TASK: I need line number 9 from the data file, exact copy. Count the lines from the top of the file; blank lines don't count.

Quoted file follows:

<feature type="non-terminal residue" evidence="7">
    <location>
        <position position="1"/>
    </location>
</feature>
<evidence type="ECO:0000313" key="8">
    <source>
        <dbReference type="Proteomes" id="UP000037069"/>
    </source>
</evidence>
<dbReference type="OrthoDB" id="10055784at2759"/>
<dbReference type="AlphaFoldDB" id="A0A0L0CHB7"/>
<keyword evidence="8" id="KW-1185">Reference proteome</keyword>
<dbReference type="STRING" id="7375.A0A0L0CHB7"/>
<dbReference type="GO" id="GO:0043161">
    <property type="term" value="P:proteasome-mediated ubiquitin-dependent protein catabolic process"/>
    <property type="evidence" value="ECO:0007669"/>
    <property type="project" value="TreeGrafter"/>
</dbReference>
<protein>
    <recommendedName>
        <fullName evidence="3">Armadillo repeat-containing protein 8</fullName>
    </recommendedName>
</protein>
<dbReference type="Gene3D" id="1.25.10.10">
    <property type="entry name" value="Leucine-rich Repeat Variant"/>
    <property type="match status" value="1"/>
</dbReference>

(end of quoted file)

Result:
    </source>